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A rare cause of weakness
  1. Sue-Faye Siow1,
  2. Hwei-Choo Soh2,
  3. Alison Lyons3,
  4. Kate Ahmad4
  1. 1Department of Neurology, Sydney Adventist Hospital, Sydney, New South Wales, Australia
  2. 2Department of Pathology, Royal North Shore Hospital, Sydney, New South Wales, Australia
  3. 3Department of Haematology, Gosford Hospital, Sydney, New South Wales, Australia
  4. 4Department of Neurology, Royal North Shore Hospital, Sydney, New South Wales, Australia
  1. Correspondence to Dr Kate Ahmad, Neurology Department, Royal North Shore Hospital, Reserve Road, St Leonards, NSW 2065, Australia; kateahmad{at}

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A 66-year-old woman gave a 6-year history of progressive weakness. Her initial symptoms were aching hips, shoulder pain and difficulty getting out of a chair. A rheumatologist diagnosed polymyalgia rheumatica—despite significant weakness—and gave prednisolone for several months. Despite initial improvement, her weakness slowly progressed until she could not climb stairs or walk a reasonable distance. At the time of presentation, she reported anorexia with 4 kg weight loss over 6 months and recent suprapubic swelling. She had difficulty raising her arms above her head, and problems with chewing and swallowing. There were no sensory symptoms, diplopia or difficulty breathing, and no change in cognition or behaviour.

She had been diagnosed with breast cancer around the same time as polymyalgia rheumatica, and had undergone lumpectomy, radiotherapy and hormone therapy with curative intent. Two years before her current presentation, she developed a subacute bowel obstruction requiring colonoscopy; the surgical specimen showed bowel/sigmoid amyloid. Repeat colonoscopy a year later was normal. She also had a melanoma resected 10 years before.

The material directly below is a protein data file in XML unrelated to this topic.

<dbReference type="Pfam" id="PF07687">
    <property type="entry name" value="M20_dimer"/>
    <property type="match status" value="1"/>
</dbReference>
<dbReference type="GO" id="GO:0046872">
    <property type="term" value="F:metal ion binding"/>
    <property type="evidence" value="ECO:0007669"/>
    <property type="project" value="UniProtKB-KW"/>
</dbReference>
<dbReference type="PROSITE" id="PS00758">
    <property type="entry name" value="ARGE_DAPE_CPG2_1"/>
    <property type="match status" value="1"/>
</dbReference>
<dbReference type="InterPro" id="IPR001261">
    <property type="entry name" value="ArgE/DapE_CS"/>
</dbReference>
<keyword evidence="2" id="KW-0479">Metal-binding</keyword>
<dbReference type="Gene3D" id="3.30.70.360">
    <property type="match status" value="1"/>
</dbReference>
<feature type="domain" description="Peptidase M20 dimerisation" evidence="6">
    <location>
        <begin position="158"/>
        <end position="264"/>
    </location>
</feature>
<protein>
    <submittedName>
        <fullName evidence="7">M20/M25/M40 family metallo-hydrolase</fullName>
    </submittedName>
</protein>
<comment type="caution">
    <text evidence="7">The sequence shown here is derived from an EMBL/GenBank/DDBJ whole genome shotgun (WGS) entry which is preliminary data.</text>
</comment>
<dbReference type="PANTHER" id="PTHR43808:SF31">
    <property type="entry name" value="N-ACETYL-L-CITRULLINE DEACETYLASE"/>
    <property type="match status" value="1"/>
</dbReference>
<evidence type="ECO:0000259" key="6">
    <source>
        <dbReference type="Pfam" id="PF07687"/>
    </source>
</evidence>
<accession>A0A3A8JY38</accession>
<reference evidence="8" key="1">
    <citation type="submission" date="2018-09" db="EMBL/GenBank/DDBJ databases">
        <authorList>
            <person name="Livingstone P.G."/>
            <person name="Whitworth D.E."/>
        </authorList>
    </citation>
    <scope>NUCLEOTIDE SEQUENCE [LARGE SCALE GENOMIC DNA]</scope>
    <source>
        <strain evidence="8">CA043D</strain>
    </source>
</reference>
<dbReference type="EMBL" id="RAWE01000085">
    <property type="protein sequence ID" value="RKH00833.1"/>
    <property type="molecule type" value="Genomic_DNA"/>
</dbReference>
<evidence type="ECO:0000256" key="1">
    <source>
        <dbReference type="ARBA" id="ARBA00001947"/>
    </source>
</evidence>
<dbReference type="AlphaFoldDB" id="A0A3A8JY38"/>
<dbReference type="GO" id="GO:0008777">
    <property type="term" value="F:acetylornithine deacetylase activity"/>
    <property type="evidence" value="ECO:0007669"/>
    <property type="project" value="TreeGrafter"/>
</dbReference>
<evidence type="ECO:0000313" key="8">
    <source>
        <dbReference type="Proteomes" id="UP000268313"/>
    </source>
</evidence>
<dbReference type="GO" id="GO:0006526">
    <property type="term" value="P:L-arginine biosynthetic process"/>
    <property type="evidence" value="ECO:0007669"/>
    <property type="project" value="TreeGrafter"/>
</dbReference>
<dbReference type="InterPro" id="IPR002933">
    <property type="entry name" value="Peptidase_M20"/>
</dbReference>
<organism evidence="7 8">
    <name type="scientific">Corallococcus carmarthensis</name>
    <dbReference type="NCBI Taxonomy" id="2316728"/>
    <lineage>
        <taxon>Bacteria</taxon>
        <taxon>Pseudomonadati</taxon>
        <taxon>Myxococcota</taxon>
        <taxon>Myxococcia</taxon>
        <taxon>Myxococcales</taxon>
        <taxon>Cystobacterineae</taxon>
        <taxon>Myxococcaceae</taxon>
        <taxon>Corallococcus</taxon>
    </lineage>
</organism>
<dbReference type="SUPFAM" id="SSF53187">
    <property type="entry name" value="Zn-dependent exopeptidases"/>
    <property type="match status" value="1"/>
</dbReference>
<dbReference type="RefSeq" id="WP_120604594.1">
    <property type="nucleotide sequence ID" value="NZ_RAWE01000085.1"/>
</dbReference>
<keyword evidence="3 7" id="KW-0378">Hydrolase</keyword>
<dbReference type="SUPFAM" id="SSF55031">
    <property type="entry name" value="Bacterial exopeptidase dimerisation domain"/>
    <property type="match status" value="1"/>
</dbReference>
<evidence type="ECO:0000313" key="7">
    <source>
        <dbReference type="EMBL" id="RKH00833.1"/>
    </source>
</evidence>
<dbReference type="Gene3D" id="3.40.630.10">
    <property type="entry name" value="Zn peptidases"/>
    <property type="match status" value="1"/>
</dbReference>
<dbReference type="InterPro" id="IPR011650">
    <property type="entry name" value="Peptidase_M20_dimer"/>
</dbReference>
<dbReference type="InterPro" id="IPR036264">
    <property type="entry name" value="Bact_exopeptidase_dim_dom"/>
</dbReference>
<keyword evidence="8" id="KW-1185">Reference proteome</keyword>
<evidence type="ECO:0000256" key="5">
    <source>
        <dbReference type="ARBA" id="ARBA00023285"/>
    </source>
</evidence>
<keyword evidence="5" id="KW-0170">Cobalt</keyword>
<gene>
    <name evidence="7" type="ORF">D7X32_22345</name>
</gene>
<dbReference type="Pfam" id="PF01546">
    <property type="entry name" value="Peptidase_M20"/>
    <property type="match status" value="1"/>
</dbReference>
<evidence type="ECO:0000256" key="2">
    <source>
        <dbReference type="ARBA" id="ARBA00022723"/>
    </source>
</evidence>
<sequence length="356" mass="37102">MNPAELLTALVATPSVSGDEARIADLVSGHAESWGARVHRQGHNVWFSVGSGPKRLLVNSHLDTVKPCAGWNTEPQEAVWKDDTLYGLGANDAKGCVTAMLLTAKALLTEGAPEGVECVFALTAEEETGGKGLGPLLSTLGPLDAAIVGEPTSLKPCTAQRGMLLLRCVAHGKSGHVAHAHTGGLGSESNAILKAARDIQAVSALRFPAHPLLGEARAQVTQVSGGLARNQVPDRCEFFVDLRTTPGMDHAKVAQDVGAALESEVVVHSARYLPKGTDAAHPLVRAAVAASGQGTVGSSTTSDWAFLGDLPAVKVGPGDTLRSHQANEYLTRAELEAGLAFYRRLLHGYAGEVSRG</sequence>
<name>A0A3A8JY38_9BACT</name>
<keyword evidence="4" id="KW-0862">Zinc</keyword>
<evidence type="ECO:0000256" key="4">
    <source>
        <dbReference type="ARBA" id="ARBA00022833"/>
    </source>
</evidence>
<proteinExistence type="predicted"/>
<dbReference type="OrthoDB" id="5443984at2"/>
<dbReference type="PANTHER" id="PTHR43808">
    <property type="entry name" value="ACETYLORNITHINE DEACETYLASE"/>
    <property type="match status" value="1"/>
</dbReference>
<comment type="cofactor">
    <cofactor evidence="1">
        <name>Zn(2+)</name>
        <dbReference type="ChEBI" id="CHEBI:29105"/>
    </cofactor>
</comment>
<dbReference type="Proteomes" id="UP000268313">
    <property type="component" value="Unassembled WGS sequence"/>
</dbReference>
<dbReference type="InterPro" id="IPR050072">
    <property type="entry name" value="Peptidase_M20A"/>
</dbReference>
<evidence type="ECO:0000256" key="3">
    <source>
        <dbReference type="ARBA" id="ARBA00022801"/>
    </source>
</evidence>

There was a family history of early onset dementia with prominent behavioural abnormalities in her sister, mother, maternal siblings and maternal grandmother. Her own two daughters were well.

On examination, her blood pressure was 110/80 mm Hg lying and 90/70 mm Hg standing; other vital signs were normal. She had a protuberant abdomen with divarication of the rectus muscles and significant suprapubic pitting oedema. Her tongue was large. There was shoulder girdle wasting, with occasional fasciculations in the deltoid, trapezius, biceps and triceps muscles, and mild weakness of shoulder abduction, neck flexion and left wrist flexion. Her reflexes were all brisk. There was quadriceps wasting with occasional fasciculations and mild proximal hip flexor weakness. Her reflexes were brisk with one beat of clonus and her plantar responses were downgoing.

Question 1

What are the differential diagnoses and how should she …

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  • Contributors S-FS wrote the manuscript and performed the literature search. KA and AL provided case details and assisted with the writing and editing. H-CS provided the pathology slides and descriptors.

  • Competing interests None declared.

  • Provenance and peer review Not commissioned; externally peer reviewed. This paper was reviewed by Jon Walters, Swansea, UK.